Warning: Declaration of AVH_Walker_Category_Checklist::walk($elements, $max_depth) should be compatible with Walker::walk($elements, $max_depth, ...$args) in /home/donnam37/public_html/horsecurator.com/wp-content/plugins/extended-categories-widget/4.2/class/avh-ec.widgets.php on line 0

Warning: Declaration of AVH_Walker_CategoryDropdown::walk($elements, $max_depth) should be compatible with Walker::walk($elements, $max_depth, ...$args) in /home/donnam37/public_html/horsecurator.com/wp-content/plugins/extended-categories-widget/4.2/class/avh-ec.core.php on line 0
Vitamin E For Horses: Quick Facts - Horse Curator Skip to content
Call Us! 1-800-555-5555

Vitamin E For Horses: Quick Facts

Vitamin E is one of four fat soluble vitamins.  Fat soluble vitamins are stored within the body’s fat and liver and may become toxic if certain levels are reached.  Signs of vitamin E toxicity have not been produced in the horse though it has been produced in other animals.

Why Vitamin E Is Important For Horses :

  • Important for muscle function
  • Important for nerve function
  • Helps maintain a healthy and responsive immune system
  • Important for reproduction
Vitamin E For Horses

It is believed that vitamin E plays a vital role in muscle, soft tissue and nervous system health.

Signs Of Vitamin E Deficiency In The Horse:

  • Recurrent colds, coughs and running nose due to depressed immune system.
  • Muscle soreness and stiffness.
  • Increases the risk of exercise induced muscle damage.
  • Tying up.
  • Vitamin E deficiency has been linked with several neuromuscular diseases including equine degenerative myeloencephalopathy (EDM), and equine motor neuron disease (EMND). It is also believed that vitamin E plays a major role in muscle and soft tissue healing.

Signs Of Vitamin E Toxicity In Horses:

Vitamin E toxicity has not been produced in the horse. However, toxicity has been produced in other animals. Extremely high doses of Vitamin E are believed to interfere with the body’s ability to absorb and use other fat soluble vitamins (Vitamins A, D, K). Weak bones have been noted in other animals that have extremely high levels of the vitamin.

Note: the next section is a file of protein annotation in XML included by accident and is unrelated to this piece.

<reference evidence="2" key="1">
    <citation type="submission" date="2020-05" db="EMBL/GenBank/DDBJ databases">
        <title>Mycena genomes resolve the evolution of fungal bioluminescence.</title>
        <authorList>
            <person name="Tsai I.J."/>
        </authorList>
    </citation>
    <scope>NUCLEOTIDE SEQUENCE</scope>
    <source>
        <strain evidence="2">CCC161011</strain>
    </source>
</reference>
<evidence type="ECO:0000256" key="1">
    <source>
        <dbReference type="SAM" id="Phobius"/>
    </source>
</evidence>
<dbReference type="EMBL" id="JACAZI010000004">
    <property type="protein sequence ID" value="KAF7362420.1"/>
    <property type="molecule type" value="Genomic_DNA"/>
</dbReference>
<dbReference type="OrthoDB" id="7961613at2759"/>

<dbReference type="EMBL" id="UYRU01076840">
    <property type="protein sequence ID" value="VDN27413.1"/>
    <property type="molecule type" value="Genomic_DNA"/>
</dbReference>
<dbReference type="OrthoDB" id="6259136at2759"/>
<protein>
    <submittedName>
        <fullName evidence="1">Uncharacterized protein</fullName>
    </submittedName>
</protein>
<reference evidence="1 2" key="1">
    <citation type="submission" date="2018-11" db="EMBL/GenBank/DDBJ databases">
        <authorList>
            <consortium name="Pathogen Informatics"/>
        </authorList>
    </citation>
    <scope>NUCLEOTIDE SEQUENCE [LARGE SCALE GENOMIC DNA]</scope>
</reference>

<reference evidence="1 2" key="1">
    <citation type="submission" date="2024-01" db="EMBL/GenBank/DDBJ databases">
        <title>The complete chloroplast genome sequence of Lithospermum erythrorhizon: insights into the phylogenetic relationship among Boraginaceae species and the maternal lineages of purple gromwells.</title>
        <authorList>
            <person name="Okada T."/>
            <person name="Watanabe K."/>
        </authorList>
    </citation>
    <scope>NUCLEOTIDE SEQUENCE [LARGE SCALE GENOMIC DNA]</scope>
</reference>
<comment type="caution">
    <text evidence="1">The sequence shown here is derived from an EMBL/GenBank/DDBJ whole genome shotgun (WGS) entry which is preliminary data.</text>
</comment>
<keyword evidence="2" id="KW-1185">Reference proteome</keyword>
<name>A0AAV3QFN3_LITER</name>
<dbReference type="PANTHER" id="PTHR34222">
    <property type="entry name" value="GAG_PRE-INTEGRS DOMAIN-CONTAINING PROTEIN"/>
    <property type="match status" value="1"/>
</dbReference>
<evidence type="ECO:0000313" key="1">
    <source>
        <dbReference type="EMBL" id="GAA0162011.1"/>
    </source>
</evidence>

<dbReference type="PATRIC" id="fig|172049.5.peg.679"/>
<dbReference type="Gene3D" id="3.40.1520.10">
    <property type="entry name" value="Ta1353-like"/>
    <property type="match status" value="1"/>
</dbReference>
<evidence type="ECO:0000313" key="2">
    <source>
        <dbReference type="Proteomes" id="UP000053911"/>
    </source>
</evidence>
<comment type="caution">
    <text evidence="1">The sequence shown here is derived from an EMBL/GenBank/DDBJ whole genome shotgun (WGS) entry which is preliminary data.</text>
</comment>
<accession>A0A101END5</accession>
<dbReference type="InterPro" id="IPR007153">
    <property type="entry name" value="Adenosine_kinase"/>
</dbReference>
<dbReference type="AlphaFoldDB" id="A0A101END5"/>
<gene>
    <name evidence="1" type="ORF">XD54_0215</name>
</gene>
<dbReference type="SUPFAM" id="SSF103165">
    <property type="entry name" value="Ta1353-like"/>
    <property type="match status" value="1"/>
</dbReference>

Vitamin E Sources For Horses:

Vitamin E found in fresh green grass and alfalfa. Good quality fresh cut hay starts with a good quantity of the vitamin. As the hay ages, the level of vitamin E depletes and supplementation may be needed.

Many commercial horse grains are fortified with vitamin E. As with hay, if the grain is stored for long period, the quantity of vitamin A depletes.

Vitamin E Supplements For Horses:

Vitamin E has gone from largely being ignored to one of the most studied and tested vitamins for horses.  Most nutritional experts agree that horses that have free access to green grass pastures do not need supplementation. They also agree that breeding mare and stallions, foals and horses under rigorous training and workloads will need a vitamin E supplement.

Horses that show signs of muscle weakness and/or neuromuscular impairment are often treated with large doses of vitamin E, but this must be done under the care of veterinarian.

Recommended NCR Daily Requirements of Vitamin E For Horses (2007):

(Note: Equine nutritionists agree that the National Center of Research’s recommendations lean toward the minimal  requirements to offset signs of deficiency. For optimal health, some experts recommend higher levels).

  • Maintenance: horses not under heavy work load
    • 1,000 pound (460 kg) adult horse – 460 I. U.
    • 1,100 pound (500 kg) adult horse – 500 I. U.
  • Performance and work horses
    • 1,000 lbs. (460 kg) – 828 up to 920 I. U.
    • 1,100 lbs. (500 kg) – 900 up to 1,000 I. U.
  • Stallions
    • Not breeding
      • 1,000 lbs. (460) – 460 I. U.
      • 1,100 lbs. (500 kg) - 500 I. U.
    • Breeding
      • 1,000 lbs. (460kg ) -  800 I. U.
      • 1,100 lbs. (500 kg) - 736 I. U.
  • Pregnant  mares
    • 1,000 lbs. (460 kg) – 460 I. U.
    • 1,100 lbs. (500 kg) - 500 I. U.
  • Lactating mares
    • 1,000 lbs. (460 kg) – 920 I. U.
    • 1,100 lbs. (500 kg) – 1000 I. U.
  • Foals
    • 6 months estimated weight 476 lbs. (216 kg) – 432 I. U.
    • 7 months estimated weight 522 lbs. (237 kgs) – 474 I. U.
    • 8 months estimated weight 567 lbs. (257 kgs) – 513 I. U.
    • 9 months estimated weight 606 lbs. (275 kgs) – 549 I. U.
    • 10 months estimated weight 641 lbs. (291 kgs) – 583 I. U.
    • 11 months estimated weight 642 lbs. (307 kgs) – 614 I. U.
    • 12 months estimated weight 708 lbs. (321 kgs) – 642 I. U.
    • 13 months estimated weight 736 lbs. (334 kgs) – 669 I. U.
    • 14 months estimated weight 765 lbs. (347 kgs) – 694 I. U.
    • 15 months estimated weight 789 lbs. (358 kgs) – 716 I. U.
    • 16 months estimated weight 814 lbs. (369 kgs) – 737 I. U.
    • 17 months estimated weight 833 lbs. (378 kgs) – 757 I. U.
    • 18 months estimated weight 853 lbs. (387 kgs) – 775 I. U.
    • 19 months estimated weight 873 lbs. (396 kgs) – 792 I. U.
    • 20 months estimated weight 891 lbs. (404 kgs) – 807 I. U.
    • 21 months estimated weight 906 lbs. (411 kgs) – 822 I. U.
    • 22 months estimated weight 919 lbs. (417 kgs) – 835 I. U.
    • 23 months estimated weight 934 lbs. (424 kgs) – 847 I. U.
    • 24 months estimated weight 946 lbs. (429 kgs) – 858 I. U.

It is important to remember when considering additional supplementation of vitamins, minerals, electrolytes or amino acids to consider all sources of hay, grain (nearly all grain is fortified) , grazing, and other supplements to ensure proper levels and avoid toxicity.